“Every action in company ought to be with some sign of respectto those present.” George Washington
After the horrendous attacks of September 11th most Americans and other people living in civilized nations wondered what caused these violent attacks and what they could do to prevent them in the future. Up until then Americans had enjoyed a relatively serene existence, living in a protected homeland that had never been attacked in their lifetime. However, 9-11 changed all that and our President instituted the famous “War on Terrorism” which continues to this day.
Misbehavior of the type that we saw on that day is obvious in its destructive nature; yet, the true basis of civilization is civil behavior which is based in respect. Respect is defined as “regard for the rights of others”, “consideration of the viewpoint of another”, and also “to refrain from interfering with”.
While it is obvious when these conditions are not being met with regard to blatant acts of terrorism, it is not so obvious when interactions between individuals are less than respectful.
For instance, here at the karate school we endeavor to practice respect as a tenet of the martial arts. Without respect, martial arts can be dangerous, as the skills that are taught in class can be used offensively just as easily as in defense. The word karate means “empty hand”, and it originated in Okinawa when farmers, who were being terrorized by marauding gangs, needed to learn self-defense, but were forbidden by the governing powers from carrying weapons. Thus, karate has always been defensive which is why we emphasize the need for respect in the Dojo .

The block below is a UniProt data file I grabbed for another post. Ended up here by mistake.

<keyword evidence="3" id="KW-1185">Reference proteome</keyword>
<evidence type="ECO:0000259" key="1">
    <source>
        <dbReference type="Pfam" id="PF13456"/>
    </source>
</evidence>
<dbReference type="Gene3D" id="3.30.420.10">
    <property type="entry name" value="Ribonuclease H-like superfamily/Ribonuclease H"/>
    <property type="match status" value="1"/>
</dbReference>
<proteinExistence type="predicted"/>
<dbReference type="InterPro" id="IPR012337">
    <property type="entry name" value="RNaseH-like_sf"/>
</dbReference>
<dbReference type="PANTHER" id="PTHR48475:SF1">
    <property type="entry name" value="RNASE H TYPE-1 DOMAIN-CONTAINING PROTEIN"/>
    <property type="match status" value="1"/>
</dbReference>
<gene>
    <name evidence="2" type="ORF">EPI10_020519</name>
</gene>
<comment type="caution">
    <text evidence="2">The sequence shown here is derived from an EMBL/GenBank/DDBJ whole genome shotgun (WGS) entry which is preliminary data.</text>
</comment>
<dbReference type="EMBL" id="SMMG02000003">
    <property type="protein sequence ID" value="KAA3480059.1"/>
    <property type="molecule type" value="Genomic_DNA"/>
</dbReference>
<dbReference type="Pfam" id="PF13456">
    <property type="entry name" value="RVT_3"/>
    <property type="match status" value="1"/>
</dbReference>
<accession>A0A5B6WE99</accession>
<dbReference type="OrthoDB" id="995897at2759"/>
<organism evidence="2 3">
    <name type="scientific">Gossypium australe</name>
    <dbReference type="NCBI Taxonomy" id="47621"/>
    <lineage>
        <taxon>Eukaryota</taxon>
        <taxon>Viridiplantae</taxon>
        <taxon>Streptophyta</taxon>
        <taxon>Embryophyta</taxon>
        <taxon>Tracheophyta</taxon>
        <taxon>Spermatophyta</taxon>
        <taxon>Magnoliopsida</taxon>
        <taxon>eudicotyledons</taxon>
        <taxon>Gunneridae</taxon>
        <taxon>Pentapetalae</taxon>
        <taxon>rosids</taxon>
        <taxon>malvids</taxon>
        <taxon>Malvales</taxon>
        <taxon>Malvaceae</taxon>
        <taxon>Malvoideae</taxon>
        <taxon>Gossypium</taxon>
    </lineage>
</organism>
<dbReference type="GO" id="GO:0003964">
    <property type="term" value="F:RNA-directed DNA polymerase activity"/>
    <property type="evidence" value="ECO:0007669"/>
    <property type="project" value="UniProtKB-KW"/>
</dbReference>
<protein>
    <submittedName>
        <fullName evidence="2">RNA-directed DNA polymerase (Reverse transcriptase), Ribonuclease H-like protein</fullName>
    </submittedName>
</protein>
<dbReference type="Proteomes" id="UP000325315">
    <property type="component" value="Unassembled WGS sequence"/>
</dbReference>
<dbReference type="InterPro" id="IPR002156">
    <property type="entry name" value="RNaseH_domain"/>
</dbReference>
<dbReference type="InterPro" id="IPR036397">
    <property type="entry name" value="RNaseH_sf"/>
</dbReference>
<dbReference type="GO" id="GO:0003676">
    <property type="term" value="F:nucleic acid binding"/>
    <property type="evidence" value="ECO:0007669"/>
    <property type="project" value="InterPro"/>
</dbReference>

Sometimes students, especially those in the Junior classes, forget the need for respect towards other students and toward their Instructor. They become “lazy” in their approach to stretching and to learning the techniques taught in class. They forget to listen, and instead, talk out of turn, showing disrespect by their attitude.
Many years ago a student who tended to misbehave, answer back and not make enough effort in class, was preparing to test for their next rank. They had been warned that their attitude was deficient, especially for a color belt student. At the belt test the student was assuming they would pass the grading and did not make any effort to properly demonstrate what they had learned. They failed the test. The parents watching and the students in that Grading were shocked and upset, yet the student and parent in question understood the reasons for the failure. The student shaped up and was able to pass the test a few months later.
Civility, which includes respect, is the foundation of the martial arts and of life, and the sooner everyone understands and practices this, the sooner we as a community, as a country and as a world, will be able to live in an orderly and sane environment.
Sensei Robert H. Mason © 2003
“Karate begins with courtesy, disciplines the mind and body, builds character, promotes respect, ends with courtesy, and leads to "Wa-no-michi" (Way of Peace).” -excerpt from the Mudokai curriculum #13.